Cooper v. Hull et al

Filing 7

SCREENING ORDER signed by Magistrate Judge William E Duffin on 11/30/17. IT IS THEREFORE ORDERED that the plaintiff's motion for leave to proceed without prepayment of the filing fee (in forma pauperis) (ECF No. 2 ) is GRANTED. IT IS FURTHER O RDERED that on or before December 22, 2017, the plaintiff shall file an amended pleading curing the defects in the original complaint as described herein. (cc: all counsel, plaintiff with Complaint form, Dennis Brand-Milw County Sheriff's Office) (mlm)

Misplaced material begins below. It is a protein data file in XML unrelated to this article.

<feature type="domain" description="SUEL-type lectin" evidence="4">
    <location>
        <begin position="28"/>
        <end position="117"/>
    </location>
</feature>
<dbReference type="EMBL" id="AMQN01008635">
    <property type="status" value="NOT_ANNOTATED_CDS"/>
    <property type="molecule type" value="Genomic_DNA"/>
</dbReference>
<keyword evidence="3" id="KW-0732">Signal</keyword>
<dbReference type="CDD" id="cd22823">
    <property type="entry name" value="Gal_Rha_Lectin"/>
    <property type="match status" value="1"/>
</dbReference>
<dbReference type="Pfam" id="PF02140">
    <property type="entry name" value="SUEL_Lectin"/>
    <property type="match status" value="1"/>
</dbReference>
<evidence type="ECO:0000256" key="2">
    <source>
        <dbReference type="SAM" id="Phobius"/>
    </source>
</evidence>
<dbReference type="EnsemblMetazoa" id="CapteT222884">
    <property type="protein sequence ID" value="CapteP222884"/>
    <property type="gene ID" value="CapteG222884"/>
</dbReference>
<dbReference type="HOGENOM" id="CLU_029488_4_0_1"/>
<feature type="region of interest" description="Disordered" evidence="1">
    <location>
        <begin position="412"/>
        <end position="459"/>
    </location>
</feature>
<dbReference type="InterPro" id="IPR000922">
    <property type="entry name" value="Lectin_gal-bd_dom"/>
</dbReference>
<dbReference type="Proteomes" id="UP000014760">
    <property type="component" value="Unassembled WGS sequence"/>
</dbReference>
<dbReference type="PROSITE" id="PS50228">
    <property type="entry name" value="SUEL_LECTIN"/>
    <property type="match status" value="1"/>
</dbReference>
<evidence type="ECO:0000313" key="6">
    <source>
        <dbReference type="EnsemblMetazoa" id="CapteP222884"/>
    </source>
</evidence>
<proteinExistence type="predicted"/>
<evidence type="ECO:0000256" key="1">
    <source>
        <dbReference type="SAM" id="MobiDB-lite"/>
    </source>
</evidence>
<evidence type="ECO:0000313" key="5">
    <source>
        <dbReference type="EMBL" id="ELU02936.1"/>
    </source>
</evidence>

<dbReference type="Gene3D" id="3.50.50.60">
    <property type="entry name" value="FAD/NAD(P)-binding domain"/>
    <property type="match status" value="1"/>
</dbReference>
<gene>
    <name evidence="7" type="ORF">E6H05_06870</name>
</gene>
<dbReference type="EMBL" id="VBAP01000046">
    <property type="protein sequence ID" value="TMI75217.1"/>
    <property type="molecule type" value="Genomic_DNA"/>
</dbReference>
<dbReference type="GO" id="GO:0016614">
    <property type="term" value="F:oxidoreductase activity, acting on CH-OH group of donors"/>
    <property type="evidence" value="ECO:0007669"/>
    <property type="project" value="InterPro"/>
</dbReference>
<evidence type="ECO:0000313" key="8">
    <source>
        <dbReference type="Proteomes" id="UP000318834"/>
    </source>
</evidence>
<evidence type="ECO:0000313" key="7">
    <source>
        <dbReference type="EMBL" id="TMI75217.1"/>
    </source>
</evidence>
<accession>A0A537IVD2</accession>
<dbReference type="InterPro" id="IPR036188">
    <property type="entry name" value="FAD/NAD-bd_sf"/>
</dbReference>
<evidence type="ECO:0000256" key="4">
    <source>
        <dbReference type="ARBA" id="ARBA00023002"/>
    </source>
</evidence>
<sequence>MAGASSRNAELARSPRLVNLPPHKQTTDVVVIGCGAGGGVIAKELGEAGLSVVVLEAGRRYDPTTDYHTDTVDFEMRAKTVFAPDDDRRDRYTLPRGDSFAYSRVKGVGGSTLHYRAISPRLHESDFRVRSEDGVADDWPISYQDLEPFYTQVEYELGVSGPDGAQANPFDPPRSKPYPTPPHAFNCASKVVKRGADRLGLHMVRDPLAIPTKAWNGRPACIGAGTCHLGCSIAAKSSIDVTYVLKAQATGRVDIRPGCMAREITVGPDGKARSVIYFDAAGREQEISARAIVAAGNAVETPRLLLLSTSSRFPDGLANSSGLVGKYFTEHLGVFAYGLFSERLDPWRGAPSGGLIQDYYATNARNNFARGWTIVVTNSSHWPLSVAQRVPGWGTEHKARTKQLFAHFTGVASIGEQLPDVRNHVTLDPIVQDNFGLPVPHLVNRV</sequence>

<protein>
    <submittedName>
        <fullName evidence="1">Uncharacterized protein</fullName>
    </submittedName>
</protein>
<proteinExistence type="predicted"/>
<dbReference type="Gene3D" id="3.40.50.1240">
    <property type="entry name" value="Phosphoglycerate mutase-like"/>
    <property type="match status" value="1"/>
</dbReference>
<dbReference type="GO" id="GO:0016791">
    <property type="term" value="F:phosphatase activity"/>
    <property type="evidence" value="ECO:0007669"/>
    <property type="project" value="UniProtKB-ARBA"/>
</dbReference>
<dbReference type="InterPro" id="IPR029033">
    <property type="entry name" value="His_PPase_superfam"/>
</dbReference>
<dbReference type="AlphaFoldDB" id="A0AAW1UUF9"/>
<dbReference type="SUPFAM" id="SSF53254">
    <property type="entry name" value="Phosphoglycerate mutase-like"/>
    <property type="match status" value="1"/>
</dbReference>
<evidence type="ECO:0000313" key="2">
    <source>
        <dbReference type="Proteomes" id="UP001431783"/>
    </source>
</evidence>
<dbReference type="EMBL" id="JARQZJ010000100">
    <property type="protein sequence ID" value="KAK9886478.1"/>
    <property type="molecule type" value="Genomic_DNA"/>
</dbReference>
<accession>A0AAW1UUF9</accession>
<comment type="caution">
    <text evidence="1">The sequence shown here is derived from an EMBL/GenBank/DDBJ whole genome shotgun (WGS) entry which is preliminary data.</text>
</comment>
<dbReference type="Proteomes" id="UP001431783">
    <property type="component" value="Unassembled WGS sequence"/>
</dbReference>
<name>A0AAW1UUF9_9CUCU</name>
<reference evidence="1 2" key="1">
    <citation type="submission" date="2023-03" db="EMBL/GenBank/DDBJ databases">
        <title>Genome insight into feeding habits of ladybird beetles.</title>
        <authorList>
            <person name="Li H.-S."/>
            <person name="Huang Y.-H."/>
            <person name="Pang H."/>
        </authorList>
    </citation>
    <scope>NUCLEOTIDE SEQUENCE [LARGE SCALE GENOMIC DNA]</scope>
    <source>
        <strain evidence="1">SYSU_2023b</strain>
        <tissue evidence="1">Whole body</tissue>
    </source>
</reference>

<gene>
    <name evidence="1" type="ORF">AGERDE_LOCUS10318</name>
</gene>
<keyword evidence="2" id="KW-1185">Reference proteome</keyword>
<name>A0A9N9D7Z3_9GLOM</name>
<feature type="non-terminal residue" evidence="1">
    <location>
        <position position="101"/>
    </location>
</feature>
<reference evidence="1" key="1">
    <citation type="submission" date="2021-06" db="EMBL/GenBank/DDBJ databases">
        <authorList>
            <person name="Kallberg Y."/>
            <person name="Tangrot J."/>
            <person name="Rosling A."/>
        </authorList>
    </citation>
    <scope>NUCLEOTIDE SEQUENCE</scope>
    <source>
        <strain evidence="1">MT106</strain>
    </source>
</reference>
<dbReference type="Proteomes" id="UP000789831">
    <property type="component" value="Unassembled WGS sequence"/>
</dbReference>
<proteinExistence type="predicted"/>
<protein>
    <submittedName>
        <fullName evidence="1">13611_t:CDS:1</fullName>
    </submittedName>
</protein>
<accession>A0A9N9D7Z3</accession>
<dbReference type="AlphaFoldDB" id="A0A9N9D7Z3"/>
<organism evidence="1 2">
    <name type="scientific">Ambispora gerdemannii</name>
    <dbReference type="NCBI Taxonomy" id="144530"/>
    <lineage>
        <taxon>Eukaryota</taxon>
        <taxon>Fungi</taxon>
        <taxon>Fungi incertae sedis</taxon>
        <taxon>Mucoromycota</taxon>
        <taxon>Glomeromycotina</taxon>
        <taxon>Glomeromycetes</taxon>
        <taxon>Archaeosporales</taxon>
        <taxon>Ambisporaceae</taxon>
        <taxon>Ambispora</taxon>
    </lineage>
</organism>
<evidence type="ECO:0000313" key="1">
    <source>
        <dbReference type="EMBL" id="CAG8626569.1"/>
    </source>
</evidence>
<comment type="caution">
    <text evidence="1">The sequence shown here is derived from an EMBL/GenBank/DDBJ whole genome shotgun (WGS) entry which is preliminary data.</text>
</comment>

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UNITED STATES DISTRICT COURT EASTERN DISTRICT OF WISCONSIN MICHAEL R. COOPER, Plaintiff, v. Case No. 17-CV-1461 LT. HULL, RUMPEL, AND JOHN AND JANE DOES, Defendants. SCREENING ORDER Plaintiff Michael R. Cooper, who is confined at the Milwaukee County Jail, is representing himself. He filed a complaint alleging that jail staff members failed to follow administrative procedures and provide due process of law. This matter comes before the court on Cooper’s petition to proceed without prepayment of the filing fee (in forma pauperis) and to screen the complaint. Cooper has paid an initial partial filing fee of $20.00. See 28 U.S.C. § 1915(b)(1). The court will grant his petition to proceed without prepayment of the filing fee and direct collection of the remainder of the filing fee as explained at the end of this order. Standard of Review for Screening Complaint The court shall screen complaints brought by prisoners seeking relief against a governmental entity or officer or employee of a governmental entity. 28 U.S.C. § 1915A(a). The court must dismiss a complaint or portion thereof if the prisoner has raised claims that are legally “frivolous or malicious,” that fail to state a claim upon which relief may be granted, or that seek monetary relief from a defendant who is immune from such relief. 28 U.S.C. § 1915A(b). To state a cognizable claim under the federal notice pleading system, the plaintiff is required to provide a “short and plain statement of the claim showing that [he] is entitled to relief[.]” Fed. R. Civ. P. 8(a)(2). It is not necessary for the plaintiff to plead specific facts and his statement need only “give the defendant fair notice of what the . . . claim is and the grounds upon which it rests.” Bell Atlantic Corp. v. Twombly, 550 U.S. 544, 555 (2007) (quoting Conley v. Gibson, 355 U.S. 41, 47 (1957)). However, a complaint that offers mere “labels and conclusions” or a “formulaic recitation of the elements of a cause of action will not do.” Ashcroft v. Iqbal, 556 U.S. 662, 678 (2009) (quoting Twombly, 550 U.S. at 555). To state a claim, a complaint must contain sufficient factual matter, accepted as true, “that is plausible on its face.” Id. (quoting Twombly, 550 U.S. at 570). “A claim has facial plausibility when the plaintiff pleads factual content that allows the court to draw the reasonable inference that the defendant is liable for the misconduct alleged.” Id. (citing Twombly, 550 U.S. at 556). The complaint’s allegations “must be 2 enough to raise a right to relief above the speculative level.” Twombly, 550 U.S. at 555 (citation omitted). In considering whether a complaint states a claim, courts should follow the principles set forth in Twombly by, first, “identifying pleadings that, because they are no more than conclusions, are not entitled to the assumption of truth.” Iqbal, 556 U.S. at 679. Legal conclusions must be supported by factual allegations. Id. If there are wellpleaded factual allegations, the court must, second, “assume their veracity and then determine whether they plausibly give rise to an entitlement to relief.” Id. To state a claim for relief under 42 U.S.C. § 1983, a plaintiff must allege that: 1) he was deprived of a right secured by the Constitution or laws of the United States; and 2) the deprivation was visited upon him by a person or persons acting under color of state law. Buchanan-Moore v. County of Milwaukee, 570 F.3d 824, 827 (7th Cir. 2009) (citing Kramer v. Village of North Fond du Lac, 384 F.3d 856, 861 (7th Cir. 2004)); see also Gomez v. Toledo, 446 U.S. 635, 640 (1980). The court is obliged to give the plaintiff’s pro se allegations, “however inartfully pleaded,” a liberal construction. See Erickson v. Pardus, 551 U.S. 89, 94 (2007) (quoting Estelle v. Gamble, 429 U.S. 97, 106 (1976)). Complaint’s Allegations Cooper alleges that on April 25, 2017, he was placed on disciplinary status pending investigation of an altercation with another inmate. Lieutenant Murano (not a 3 defendant) allegedly informed Cooper that if he did not receive a violation report or hearing within 72 hours, he would be released from “discipline.” Cooper alleges that on April 29, 2017, he filed a grievance on defendant Lieutenant Hull for holding a violation hearing without cause and for failing to provide paperwork regarding the hearing or violation. Cooper states that on May 2, 2017, he sent a request to Lieutenant Hull regarding the failure to follow the rules of hearing and appeals but did not receive a response from Hull. Cooper alleges that on May 5, 2017, he sent another request to Hull for his failure to provide the required paperwork for a disciplinary hearing and appeal, but again did not receive a response from Hull. Next, Cooper alleges that on April 26, 2017, he sent a request to a lieutenant asking that two phone numbers be placed on the phone call list. He states that on May 2, 2017, he filed a grievance regarding the jail’s policy not allowing inmates to have stamps or make phone calls and “violating my constitutional rights by refusing me to correspond with family and my attorney.” Cooper alleges that on May 21, 2017, he appealed the grievance. Next, Cooper alleges that on May 6, 2017, he filed a grievance about staff using food as discipline while he was being disciplined for an infraction he never committed. Cooper alleges that he did not receive a response to his grievance. Next, Cooper alleges that on September 6, 2017, he sent a letter of complaint/appeal to the jail commander with regard to the grievances that were not 4 responded to after appeal, “as it clearly states in the rule book.” He states that he did not receive a response. Cooper claims that he has continued to complain that the lieutenant, and staff are violating his administrative rights without providing him with due process of law. He states that staff prevented him from exhausting his administrative remedies by not providing any documents regarding the disciplinary violation or appeal. Cooper also claims that staff refused him the right to communicate via mail or phone with counsel or family, as provided by the Milwaukee County Jail administrative agency and the United States Constitution, but all grievances and requests were ignored. For relief, as to Lieutenant Hull Cooper seeks a five-day suspension and punitive damages for the “reckless disregard for administrative procedure,” failure to provide due process of law, and failure to protect Cooper’s rights and punish him for misconduct. Cooper also seeks punitive damages against defendant Rumpel (who is not mentioned in the complaint) for failing to provide due process of law, violating administrative procedure, and failure to protect Cooper’s constitutional rights. Cooper seeks punitive damages against Lt. John/Jane Doe for failing to provide due process of law and for violating administrative procedure. He also requests that each defendant be required to undergo a psychological evaluation, be retrained in administrative procedures, and that the defendants not be allowed to use food (nutra-loaf) as a means of punishment for detainees already being punished in segregation. 5 Discussion Cooper complains mostly of jail staff members’ failure to follow the jail’s administrative rules by not responding to his grievances, appeals, and correspondence. However, failure to follow jail rules does not by itself state a claim under federal law. Prison procedures themselves are not substantive liberty or property interests that are protected by due process, see Shango v. Jurich, 681 F.2d 1091, 1100-01 (7th Cir. 1982), and a violation of state laws or regulations is not a basis for a federal civil rights suit, see Guajardo-Palma v. Martinson, 622 F.3d 801, 806 (7th Cir. 2010). That Cooper did not receive responses to his grievances, in and of itself, does not violate due process. Although not entirely clear, Cooper may also be complaining about his disciplinary hearing, about not being allowed to contact his family and his attorney, and about the food he was served while on disciplinary status. If Cooper seeks to pursue these allegations he should provide more information, such as details about his disciplinary hearing, the outcome of the hearing, the length of any alleged deprivations, when they took place, who was involved, and why they took place. This information will help the court evaluate these allegations to see if Cooper states a claim. If Cooper seeks to challenge a jail policy regarding these issues, he should name Milwaukee County as a defendant. And if Cooper names an individual as a defendant in the complaint caption (the top of the first page of the complaint), he should include allegations against that defendant in the complaint. 6 If Cooper wants to proceed, he must file an amended complaint curing the deficiencies in the original complaint as described herein. Such amended complaint must be filed on or before December 22, 2017, and must be filed on the enclosed form complaint. Failure to file an amended complaint within this time period may result in dismissal of this action. The amended complaint must bear the docket number assigned to this case and must be labeled “Amended Complaint.” The amended complaint replaces the prior complaint and must be complete in itself without reference to the original complaint. See Duda v. Bd. of Educ. of Franklin Park Pub. Sch. Dist. No. 84, 133 F.3d 1054, 1056-57 (7th Cir. 1998). If Cooper files an amended complaint, the court will screen it pursuant to 28 U.S.C. § 1915A. ORDER IT IS THEREFORE ORDERED that the plaintiff’s motion for leave to proceed without prepayment of the filing fee (in forma pauperis) (ECF No. 2) is GRANTED. IT IS FURTHER ORDERED that on or before December 22, 2017, the plaintiff shall file an amended pleading curing the defects in the original complaint as described herein. IT IS FURTHER ORDERED that the Clerk’s Office mail the plaintiff a prisoner complaint form along with this order. 7 IT IS FURTHER ORDERED that the agency having custody of the plaintiff shall collect from his institution trust account the $330.00 balance of the filing fee by collecting monthly payments from the plaintiff’s prison trust account in an amount equal to 20% of the preceding month’s income credited to the plaintiff’s trust account and forwarding payments to the Clerk of Court each time the amount in the account exceeds $10 in accordance with 28 U.S.C. § 1915(b)(2). The payments shall be clearly identified by the case name and number assigned to this action. If the plaintiff is transferred to another institution (county, state, or federal), the transferring institution shall forward a copy of this order along with the plaintiff's remaining balance to the receiving institution. IT IS ALSO ORDERED that a copy of this order be sent to the officer in charge of the agency where the plaintiff is confined. A copy should also be sent to Dennis Brand at the Milwaukee County Safety Building. IT IS FURTHER ORDERED that the plaintiff shall submit all correspondence and legal material to: Office of the Clerk United States District Court Eastern District of Wisconsin 362 United States Courthouse 517 E. Wisconsin Avenue Milwaukee, Wisconsin 53202 PLEASE DO NOT MAIL ANYTHING DIRECTLY TO THE COURT’S CHAMBERS. It will only delay the processing of the matter. 8 The plaintiff is further advised that failure to make a timely submission may result in the dismissal of this action for failure to prosecute. In addition, the parties must notify the Clerk of Court of any change of address. Failure to do so could result in orders or other information not being timely delivered, thus affecting the legal rights of the parties. Dated at Milwaukee, Wisconsin this 30th day of November, 2017. WILLIAM E. DUFFIN U.S. Magistrate Judge 9